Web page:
Maria DiCarlo - Wakefield, MA Real Estate, Reading, MA Real Estate


When you close on a home, you’re sealing the deal with all of the agreements that you have made with the seller and your lender over the course of the home buying process. Since most people don’t pay cash for a home, your loan will also close at the same time as the ownership changes. If you are paying cash, the process may be slightly different. Closings can also be called “settlements” since everything is being signed and sealed at this time, essentially, “settling” the deal.


Have Your Checkbook Ready


The closing is where documents are exchanged, the keys are passed on, and all of the funds required to complete the transaction are paid. Closing costs include the down payment that you’re putting on the home, lawyer’s fees, taxes, commissions, assessments, and more. The seller may be writing a check too, paying off the old loan to their former home. You’ll need to verify the amount that needs to be paid at closing clearly before you reach the closing table. The money must be presented at the time of closing in order for the deed to be handed over. 


Get A File Folder And Stretch Your Writing Hand


The settlement on a home requires quite a bit of paperwork. You’ll be handed a stack of papers to sign. Take the time to listen to your lawyer or realtor to understand exactly what you’re signing. There’s more papers to sign than you really can imagine! Finally, you’ll be handed copies of all the papers that you put your signature on. It’s important to keep everything for your records. These documents will include everything from proof of insurance to the deed on the property to your loan terms and documentation.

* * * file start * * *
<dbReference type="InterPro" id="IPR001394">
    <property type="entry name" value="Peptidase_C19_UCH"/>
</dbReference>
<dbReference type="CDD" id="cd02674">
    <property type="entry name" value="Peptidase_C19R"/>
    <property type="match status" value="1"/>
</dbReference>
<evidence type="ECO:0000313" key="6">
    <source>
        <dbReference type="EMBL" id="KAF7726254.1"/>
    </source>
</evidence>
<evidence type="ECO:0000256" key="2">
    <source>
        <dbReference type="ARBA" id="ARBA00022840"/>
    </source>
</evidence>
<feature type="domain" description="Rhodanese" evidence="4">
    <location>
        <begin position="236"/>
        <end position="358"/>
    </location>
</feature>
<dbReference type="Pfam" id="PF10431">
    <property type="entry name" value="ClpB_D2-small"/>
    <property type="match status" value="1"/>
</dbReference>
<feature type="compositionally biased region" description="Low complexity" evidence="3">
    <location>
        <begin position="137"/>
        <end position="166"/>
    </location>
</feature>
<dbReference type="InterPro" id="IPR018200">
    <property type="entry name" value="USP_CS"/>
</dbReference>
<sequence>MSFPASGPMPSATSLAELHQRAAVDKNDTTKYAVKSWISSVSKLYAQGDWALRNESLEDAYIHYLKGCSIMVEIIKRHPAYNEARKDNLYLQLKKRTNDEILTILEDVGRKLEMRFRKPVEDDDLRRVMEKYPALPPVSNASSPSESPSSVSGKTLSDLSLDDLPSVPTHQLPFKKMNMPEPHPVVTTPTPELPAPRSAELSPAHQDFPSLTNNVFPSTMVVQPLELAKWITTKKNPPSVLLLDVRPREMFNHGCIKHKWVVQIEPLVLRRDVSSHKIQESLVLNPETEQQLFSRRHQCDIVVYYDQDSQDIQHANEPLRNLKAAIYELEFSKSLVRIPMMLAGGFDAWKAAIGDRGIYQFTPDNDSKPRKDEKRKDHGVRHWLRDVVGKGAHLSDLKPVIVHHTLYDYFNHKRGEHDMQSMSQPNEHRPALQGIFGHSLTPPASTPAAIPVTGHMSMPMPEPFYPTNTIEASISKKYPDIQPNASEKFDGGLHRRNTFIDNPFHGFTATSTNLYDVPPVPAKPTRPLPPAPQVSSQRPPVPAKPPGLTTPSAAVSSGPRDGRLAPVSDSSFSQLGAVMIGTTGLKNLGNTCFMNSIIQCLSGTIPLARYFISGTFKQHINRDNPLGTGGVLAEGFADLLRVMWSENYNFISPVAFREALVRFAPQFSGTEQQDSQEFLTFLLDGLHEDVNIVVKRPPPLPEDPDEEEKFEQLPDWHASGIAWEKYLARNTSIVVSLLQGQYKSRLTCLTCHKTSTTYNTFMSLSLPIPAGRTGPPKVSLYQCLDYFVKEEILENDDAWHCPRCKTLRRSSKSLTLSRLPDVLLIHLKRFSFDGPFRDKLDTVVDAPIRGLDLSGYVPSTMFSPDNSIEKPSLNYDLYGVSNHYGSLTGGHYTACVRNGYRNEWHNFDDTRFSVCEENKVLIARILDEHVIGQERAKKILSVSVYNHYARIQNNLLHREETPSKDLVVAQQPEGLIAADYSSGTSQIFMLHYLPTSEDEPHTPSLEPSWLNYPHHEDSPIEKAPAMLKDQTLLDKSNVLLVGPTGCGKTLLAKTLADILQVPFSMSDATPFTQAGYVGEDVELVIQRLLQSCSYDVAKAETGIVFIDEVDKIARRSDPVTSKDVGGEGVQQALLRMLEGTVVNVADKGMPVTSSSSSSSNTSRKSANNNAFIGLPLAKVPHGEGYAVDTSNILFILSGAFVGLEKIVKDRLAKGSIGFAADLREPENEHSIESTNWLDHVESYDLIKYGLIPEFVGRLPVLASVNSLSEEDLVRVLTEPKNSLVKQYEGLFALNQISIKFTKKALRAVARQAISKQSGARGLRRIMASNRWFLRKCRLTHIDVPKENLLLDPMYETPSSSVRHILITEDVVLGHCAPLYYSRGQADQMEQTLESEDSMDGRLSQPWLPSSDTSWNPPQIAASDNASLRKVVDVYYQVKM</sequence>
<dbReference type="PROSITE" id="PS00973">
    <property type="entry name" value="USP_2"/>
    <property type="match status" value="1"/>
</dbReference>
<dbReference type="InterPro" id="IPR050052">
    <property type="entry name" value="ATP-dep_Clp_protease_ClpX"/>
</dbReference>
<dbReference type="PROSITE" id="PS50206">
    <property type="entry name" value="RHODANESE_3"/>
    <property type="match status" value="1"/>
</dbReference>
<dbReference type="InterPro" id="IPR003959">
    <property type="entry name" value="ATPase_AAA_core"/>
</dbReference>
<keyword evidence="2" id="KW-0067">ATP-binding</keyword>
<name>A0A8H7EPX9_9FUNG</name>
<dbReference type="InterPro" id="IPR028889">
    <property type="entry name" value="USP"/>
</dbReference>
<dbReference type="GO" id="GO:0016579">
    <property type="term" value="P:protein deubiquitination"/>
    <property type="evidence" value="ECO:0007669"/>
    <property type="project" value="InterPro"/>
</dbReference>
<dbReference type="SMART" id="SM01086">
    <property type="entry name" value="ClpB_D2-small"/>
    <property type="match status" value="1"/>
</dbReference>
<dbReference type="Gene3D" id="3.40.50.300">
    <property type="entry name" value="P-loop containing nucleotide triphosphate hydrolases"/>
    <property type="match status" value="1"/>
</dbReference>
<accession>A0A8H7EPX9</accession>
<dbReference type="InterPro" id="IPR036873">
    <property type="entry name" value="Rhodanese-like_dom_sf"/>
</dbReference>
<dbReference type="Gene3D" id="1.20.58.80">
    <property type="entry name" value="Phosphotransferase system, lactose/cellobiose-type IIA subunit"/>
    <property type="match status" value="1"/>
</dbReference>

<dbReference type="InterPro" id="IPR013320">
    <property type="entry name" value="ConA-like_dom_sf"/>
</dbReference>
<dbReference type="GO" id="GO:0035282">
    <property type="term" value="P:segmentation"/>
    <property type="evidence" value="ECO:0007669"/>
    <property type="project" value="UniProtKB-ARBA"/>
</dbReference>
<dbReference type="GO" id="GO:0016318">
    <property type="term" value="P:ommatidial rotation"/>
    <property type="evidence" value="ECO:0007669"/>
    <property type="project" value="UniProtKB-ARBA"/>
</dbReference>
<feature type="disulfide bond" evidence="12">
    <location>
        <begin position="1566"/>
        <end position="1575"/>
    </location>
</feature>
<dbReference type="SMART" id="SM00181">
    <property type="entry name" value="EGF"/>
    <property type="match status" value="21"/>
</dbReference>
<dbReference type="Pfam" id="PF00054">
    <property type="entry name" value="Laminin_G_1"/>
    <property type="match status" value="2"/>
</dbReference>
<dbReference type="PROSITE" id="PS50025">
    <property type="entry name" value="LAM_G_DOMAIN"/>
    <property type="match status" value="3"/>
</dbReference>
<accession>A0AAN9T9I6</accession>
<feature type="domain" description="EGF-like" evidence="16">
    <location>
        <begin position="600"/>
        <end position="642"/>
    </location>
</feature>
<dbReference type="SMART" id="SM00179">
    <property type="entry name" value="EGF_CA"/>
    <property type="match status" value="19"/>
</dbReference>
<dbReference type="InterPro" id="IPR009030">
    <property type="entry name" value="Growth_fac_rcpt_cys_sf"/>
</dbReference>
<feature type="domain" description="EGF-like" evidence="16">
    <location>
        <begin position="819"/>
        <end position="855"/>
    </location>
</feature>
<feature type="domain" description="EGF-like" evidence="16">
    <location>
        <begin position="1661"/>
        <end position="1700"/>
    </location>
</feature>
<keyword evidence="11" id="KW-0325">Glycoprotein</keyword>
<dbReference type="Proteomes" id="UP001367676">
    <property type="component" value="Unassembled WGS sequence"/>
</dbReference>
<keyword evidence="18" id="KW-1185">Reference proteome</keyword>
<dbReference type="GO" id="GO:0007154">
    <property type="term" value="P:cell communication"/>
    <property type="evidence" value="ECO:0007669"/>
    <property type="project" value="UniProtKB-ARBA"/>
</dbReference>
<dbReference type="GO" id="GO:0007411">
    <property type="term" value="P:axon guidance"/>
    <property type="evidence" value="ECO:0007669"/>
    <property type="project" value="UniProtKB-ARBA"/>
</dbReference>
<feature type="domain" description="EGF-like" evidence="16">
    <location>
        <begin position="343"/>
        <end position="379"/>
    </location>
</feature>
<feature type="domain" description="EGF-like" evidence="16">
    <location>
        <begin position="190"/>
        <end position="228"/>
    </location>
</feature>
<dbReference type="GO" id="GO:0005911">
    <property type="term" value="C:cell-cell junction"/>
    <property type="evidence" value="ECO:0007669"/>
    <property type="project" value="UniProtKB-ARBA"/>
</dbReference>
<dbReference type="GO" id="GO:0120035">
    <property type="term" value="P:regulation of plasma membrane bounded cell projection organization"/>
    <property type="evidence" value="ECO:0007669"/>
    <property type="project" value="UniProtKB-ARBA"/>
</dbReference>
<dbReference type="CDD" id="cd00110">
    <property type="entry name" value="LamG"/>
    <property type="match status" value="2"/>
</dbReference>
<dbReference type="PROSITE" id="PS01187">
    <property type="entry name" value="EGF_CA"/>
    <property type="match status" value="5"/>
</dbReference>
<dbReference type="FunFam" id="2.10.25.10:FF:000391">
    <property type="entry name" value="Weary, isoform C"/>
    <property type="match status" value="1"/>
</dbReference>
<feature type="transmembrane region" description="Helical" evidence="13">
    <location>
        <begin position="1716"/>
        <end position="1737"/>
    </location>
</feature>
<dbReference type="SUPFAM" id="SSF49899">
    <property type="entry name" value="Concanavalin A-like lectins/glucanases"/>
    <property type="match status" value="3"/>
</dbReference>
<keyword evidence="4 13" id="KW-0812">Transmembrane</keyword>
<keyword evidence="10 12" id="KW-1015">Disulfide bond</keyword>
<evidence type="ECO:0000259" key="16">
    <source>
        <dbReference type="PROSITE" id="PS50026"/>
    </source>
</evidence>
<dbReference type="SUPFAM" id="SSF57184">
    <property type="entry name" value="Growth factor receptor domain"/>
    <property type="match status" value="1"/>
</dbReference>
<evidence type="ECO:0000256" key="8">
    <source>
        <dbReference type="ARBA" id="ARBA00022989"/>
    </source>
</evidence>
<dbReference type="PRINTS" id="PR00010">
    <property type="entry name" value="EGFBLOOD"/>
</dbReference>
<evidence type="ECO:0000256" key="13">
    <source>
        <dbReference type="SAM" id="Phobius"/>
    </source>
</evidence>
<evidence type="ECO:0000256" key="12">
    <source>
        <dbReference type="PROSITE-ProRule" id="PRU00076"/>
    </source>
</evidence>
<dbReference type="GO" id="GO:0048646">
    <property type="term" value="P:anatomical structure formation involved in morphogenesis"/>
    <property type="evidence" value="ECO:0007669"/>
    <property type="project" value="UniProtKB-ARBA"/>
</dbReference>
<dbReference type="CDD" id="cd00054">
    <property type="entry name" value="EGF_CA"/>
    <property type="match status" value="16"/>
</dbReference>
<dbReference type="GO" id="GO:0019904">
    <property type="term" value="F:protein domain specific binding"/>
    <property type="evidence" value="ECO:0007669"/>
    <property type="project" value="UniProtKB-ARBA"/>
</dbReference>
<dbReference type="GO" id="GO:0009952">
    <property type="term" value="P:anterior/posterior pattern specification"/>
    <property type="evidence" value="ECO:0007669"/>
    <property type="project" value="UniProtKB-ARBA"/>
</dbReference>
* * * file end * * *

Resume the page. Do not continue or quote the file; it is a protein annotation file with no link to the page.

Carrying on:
Where Will The Closing Be?


Depending on where you live, your closing will take place in either the lender’s office or the office of a lawyer who is representing the closing. Typically, it will be the loan company’s attorney who holds the event in this case. In some cases, closings can be what is known as “witness only.” This means that a notary or attorney will be present at the chosen closing location to provide documents. The drawback to this type of transaction is that nothing that you’re signing will be explained to you.


What Happens Following Closing?


When all the I’s are dotted and the T’s are crossed, congratulations! You’re the proud owner of a new property. Unless there has been a prior agreement made with the seller, you’ll be able to take possession of the property right away. Occasionally, there will be some post-closing agreements that involve transactions due to a repair that couldn’t be made or reimbursements for real estate property taxes that were paid on the part of the seller. Ideally, this will all be taken care of at the closing table, but at times other arrangements must be made.




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